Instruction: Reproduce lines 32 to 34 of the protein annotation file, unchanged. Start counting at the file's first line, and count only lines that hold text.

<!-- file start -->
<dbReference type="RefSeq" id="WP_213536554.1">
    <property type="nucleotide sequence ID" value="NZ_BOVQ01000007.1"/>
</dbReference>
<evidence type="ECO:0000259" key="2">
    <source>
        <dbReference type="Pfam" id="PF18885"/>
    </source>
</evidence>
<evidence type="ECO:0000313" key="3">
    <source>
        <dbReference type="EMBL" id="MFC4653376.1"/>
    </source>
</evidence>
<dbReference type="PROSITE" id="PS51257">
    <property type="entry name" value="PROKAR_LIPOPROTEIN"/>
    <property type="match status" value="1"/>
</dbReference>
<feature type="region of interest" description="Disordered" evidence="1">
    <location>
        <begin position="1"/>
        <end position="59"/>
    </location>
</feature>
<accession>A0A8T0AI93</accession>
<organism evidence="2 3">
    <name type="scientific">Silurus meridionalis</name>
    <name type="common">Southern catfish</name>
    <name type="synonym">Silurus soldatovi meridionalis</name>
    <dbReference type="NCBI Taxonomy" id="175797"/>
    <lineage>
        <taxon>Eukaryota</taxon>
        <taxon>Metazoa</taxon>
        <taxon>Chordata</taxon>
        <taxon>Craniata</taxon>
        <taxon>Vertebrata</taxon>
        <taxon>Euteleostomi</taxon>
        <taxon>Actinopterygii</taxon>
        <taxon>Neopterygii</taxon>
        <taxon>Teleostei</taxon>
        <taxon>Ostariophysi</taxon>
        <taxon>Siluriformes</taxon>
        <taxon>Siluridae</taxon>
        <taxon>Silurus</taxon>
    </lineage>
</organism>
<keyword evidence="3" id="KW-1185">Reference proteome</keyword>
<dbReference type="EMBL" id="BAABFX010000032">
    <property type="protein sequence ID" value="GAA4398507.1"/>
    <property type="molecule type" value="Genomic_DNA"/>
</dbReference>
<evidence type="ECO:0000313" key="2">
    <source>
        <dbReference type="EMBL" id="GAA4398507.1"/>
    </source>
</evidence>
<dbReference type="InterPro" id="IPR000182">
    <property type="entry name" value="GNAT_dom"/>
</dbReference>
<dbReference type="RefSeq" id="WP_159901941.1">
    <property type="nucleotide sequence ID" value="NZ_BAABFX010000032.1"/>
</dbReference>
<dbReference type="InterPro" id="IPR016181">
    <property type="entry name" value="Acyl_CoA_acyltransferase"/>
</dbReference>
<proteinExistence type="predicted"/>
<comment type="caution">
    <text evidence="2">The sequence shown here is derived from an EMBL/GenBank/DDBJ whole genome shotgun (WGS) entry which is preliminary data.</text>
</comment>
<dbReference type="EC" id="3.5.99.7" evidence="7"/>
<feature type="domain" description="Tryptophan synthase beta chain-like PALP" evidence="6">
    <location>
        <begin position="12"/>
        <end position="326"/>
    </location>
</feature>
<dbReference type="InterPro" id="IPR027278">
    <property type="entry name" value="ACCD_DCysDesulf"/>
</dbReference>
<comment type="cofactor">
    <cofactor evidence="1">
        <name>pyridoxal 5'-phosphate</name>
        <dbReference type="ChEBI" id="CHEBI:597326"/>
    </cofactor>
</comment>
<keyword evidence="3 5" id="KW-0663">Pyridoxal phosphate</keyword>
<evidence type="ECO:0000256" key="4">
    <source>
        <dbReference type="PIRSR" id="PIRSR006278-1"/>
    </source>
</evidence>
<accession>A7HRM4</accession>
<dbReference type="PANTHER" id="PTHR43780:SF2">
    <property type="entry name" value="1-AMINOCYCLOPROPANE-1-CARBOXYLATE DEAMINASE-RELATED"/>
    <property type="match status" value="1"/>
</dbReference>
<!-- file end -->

        <taxon>Metazoa</taxon>
        <taxon>Chordata</taxon>
        <taxon>Craniata</taxon>